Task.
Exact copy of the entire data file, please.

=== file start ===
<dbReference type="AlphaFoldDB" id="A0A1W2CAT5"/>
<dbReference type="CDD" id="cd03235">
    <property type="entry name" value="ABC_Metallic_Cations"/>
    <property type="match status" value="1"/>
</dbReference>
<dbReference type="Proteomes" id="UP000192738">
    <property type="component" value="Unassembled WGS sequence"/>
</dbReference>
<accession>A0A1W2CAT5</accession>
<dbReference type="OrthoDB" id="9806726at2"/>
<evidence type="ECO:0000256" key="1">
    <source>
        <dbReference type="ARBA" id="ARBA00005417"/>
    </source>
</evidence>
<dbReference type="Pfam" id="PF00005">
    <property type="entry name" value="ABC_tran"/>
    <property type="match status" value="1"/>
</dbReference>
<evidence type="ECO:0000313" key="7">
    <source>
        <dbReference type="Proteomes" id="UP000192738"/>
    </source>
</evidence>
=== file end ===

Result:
<dbReference type="AlphaFoldDB" id="A0A1W2CAT5"/>
<dbReference type="CDD" id="cd03235">
    <property type="entry name" value="ABC_Metallic_Cations"/>
    <property type="match status" value="1"/>
</dbReference>
<dbReference type="Proteomes" id="UP000192738">
    <property type="component" value="Unassembled WGS sequence"/>
</dbReference>
<accession>A0A1W2CAT5</accession>
<dbReference type="OrthoDB" id="9806726at2"/>
<evidence type="ECO:0000256" key="1">
    <source>
        <dbReference type="ARBA" id="ARBA00005417"/>
    </source>
</evidence>
<dbReference type="Pfam" id="PF00005">
    <property type="entry name" value="ABC_tran"/>
    <property type="match status" value="1"/>
</dbReference>
<evidence type="ECO:0000313" key="7">
    <source>
        <dbReference type="Proteomes" id="UP000192738"/>
    </source>
</evidence>